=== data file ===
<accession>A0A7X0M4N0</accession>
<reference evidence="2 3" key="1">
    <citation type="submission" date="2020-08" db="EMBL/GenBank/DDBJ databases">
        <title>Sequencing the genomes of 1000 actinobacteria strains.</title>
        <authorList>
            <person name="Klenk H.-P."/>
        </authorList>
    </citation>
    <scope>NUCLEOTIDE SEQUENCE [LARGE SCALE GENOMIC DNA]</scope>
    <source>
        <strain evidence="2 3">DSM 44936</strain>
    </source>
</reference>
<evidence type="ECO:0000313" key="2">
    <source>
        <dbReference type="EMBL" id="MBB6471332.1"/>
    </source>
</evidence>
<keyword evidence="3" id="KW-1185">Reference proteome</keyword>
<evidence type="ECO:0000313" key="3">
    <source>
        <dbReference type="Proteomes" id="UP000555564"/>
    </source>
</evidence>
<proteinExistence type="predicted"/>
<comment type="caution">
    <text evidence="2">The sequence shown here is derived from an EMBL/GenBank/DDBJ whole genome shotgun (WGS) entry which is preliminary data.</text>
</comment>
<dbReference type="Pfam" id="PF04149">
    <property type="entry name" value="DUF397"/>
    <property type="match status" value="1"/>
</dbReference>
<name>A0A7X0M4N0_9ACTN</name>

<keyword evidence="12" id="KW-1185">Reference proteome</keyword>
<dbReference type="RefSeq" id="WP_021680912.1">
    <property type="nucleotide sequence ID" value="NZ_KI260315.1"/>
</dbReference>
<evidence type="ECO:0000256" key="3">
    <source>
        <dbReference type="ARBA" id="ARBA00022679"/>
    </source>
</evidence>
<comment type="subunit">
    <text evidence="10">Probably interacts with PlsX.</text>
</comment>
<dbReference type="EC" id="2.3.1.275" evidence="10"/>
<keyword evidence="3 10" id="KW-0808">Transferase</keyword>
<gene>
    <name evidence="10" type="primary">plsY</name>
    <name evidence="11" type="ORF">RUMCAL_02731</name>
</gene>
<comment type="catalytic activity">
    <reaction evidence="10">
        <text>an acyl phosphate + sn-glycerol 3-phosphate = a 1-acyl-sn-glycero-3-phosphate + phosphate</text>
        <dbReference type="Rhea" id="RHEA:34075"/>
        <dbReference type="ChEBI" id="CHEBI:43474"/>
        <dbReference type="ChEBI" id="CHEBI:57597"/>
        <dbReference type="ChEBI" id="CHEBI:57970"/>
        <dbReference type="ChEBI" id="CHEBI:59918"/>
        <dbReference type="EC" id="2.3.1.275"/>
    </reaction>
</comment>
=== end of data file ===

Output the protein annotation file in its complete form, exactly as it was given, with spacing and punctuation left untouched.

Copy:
<accession>A0A7X0M4N0</accession>
<reference evidence="2 3" key="1">
    <citation type="submission" date="2020-08" db="EMBL/GenBank/DDBJ databases">
        <title>Sequencing the genomes of 1000 actinobacteria strains.</title>
        <authorList>
            <person name="Klenk H.-P."/>
        </authorList>
    </citation>
    <scope>NUCLEOTIDE SEQUENCE [LARGE SCALE GENOMIC DNA]</scope>
    <source>
        <strain evidence="2 3">DSM 44936</strain>
    </source>
</reference>
<evidence type="ECO:0000313" key="2">
    <source>
        <dbReference type="EMBL" id="MBB6471332.1"/>
    </source>
</evidence>
<keyword evidence="3" id="KW-1185">Reference proteome</keyword>
<evidence type="ECO:0000313" key="3">
    <source>
        <dbReference type="Proteomes" id="UP000555564"/>
    </source>
</evidence>
<proteinExistence type="predicted"/>
<comment type="caution">
    <text evidence="2">The sequence shown here is derived from an EMBL/GenBank/DDBJ whole genome shotgun (WGS) entry which is preliminary data.</text>
</comment>
<dbReference type="Pfam" id="PF04149">
    <property type="entry name" value="DUF397"/>
    <property type="match status" value="1"/>
</dbReference>
<name>A0A7X0M4N0_9ACTN</name>

<keyword evidence="12" id="KW-1185">Reference proteome</keyword>
<dbReference type="RefSeq" id="WP_021680912.1">
    <property type="nucleotide sequence ID" value="NZ_KI260315.1"/>
</dbReference>
<evidence type="ECO:0000256" key="3">
    <source>
        <dbReference type="ARBA" id="ARBA00022679"/>
    </source>
</evidence>
<comment type="subunit">
    <text evidence="10">Probably interacts with PlsX.</text>
</comment>
<dbReference type="EC" id="2.3.1.275" evidence="10"/>
<keyword evidence="3 10" id="KW-0808">Transferase</keyword>
<gene>
    <name evidence="10" type="primary">plsY</name>
    <name evidence="11" type="ORF">RUMCAL_02731</name>
</gene>
<comment type="catalytic activity">
    <reaction evidence="10">
        <text>an acyl phosphate + sn-glycerol 3-phosphate = a 1-acyl-sn-glycero-3-phosphate + phosphate</text>
        <dbReference type="Rhea" id="RHEA:34075"/>
        <dbReference type="ChEBI" id="CHEBI:43474"/>
        <dbReference type="ChEBI" id="CHEBI:57597"/>
        <dbReference type="ChEBI" id="CHEBI:57970"/>
        <dbReference type="ChEBI" id="CHEBI:59918"/>
        <dbReference type="EC" id="2.3.1.275"/>
    </reaction>
</comment>